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Chapter 7. HomePNA > HomePNA 2.0 QAM

7.2. HomePNA 2.0 QAM

The establishment of the HomePNA 1.0 standard was a success story for a group of industry promoters and supporters. These efforts involved laboratory testing, field verification, and compromising. Right after the confirmation of the HomePNA 1.0, the HomePNA consortium started the standardization effort of HomePNA 2.0 for a higher transmission throughput. It was the goal that the 2.0 version should be backward-compatible with the 1.0 version. Many participating companies have contributed individually or jointly. The joint technology proposal from Epigram and Lucent was selected as the base for the HomePNA 2.0 specifications. Because of its successful proposal, Epigram was subsequently bought by Broadcom. Very few knew that Epigram partially bought the idea of a telephone wiring–based home network from Travetim. Travetim was a start-up founded by Pete Foley with funding from Benchmark capital. I was involved with the feasibility analysis of a high-throughput–CAP (Carrierless AM/PM)-based transmission system over the existing in-house wiring for Travetim. My early analysis showed that a telephone wiring–based home network transmission system had a channel capacity of about 100 Mbps and that a practical system can be implemented at 30 Mbps with the adaptive equalization technique.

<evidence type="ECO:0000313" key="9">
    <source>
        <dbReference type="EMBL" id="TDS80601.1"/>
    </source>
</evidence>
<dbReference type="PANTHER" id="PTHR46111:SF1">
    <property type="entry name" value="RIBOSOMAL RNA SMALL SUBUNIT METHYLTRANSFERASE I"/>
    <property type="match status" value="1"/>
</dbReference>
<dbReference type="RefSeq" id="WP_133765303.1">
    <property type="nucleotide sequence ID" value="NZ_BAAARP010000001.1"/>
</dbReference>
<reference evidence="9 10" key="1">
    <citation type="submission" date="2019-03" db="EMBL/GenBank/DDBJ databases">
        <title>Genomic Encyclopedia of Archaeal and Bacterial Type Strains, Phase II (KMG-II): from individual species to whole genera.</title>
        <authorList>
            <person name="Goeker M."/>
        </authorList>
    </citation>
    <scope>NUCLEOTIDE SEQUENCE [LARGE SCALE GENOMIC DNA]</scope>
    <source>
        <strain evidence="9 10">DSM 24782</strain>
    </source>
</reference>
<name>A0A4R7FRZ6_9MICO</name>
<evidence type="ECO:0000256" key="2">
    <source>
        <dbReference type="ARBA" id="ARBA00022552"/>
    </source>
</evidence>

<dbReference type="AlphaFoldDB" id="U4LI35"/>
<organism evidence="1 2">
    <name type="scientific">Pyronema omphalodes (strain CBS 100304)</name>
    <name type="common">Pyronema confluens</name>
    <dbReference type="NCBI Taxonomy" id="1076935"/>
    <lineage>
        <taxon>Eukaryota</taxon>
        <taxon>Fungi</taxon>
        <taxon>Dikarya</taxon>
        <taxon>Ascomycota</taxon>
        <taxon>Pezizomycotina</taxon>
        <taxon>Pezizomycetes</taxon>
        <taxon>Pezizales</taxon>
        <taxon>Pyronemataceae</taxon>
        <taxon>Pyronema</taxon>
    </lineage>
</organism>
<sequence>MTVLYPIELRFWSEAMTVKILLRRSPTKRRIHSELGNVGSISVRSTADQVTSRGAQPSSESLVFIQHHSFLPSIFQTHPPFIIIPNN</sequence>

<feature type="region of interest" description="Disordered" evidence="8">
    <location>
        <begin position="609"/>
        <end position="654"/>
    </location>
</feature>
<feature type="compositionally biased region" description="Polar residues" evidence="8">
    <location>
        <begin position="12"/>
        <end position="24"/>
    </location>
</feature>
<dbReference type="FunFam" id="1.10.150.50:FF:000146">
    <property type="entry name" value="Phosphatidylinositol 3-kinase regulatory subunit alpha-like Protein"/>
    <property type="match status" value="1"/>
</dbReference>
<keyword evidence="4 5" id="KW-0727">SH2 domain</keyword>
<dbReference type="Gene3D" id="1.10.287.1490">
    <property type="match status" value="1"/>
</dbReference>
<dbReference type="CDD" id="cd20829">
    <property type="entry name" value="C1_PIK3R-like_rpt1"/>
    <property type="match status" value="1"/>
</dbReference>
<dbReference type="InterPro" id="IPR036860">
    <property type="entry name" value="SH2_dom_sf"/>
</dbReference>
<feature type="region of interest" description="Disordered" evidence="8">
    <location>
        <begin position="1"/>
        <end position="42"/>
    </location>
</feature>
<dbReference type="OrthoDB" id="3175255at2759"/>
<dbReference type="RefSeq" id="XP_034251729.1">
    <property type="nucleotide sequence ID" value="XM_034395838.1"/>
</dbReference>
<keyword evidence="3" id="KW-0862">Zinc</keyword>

Adaptive equalization technology is used to combat extensive reflections caused by many branches of in-house wiring. With the improved channel condition, HomePNA 2.0 can increase the symbol rate to 2 or 4 Mbaud, depending on a particular wiring environment within the similar frequency band of between 4 and 10 MHz. Each HomePNA 2.0 symbol is able to carry 2 to 8 bits with Quadrature Phase Shift Keying (QPSK), 8-phase Shift Keying (SK), or Quadrature Amplitude Modulation (QAM) modulation of 4 Mbaud. A Frequency Diverse QAM (FDQAM) method, where a zero is inserted between adjacent symbols, is used for 2 Mbaud. The transmission throughput of this combined higher symbol rate and higher number of bits per symbol is between 4 and 32 Mbps. A reliable transmission throughput of 10 Mbps has been observed in field tests most of the time. A HomePNA 2.0 transceiver is backward-compatible with that of HomePNA 1.0 with its build-in HomePNA 1.0 transceiver. A HomePNA 2.0 device can talk to a HomePNA 1.0 transceiver via the HomePNA 1.0 packets. HomePNA 2.0 devices can also talk to each other with a special HomePNA 2.0 packet, starting with HomePNA 1.0 synchronization symbols, such that HomePNA 1.0 transceivers can participate in the same network.


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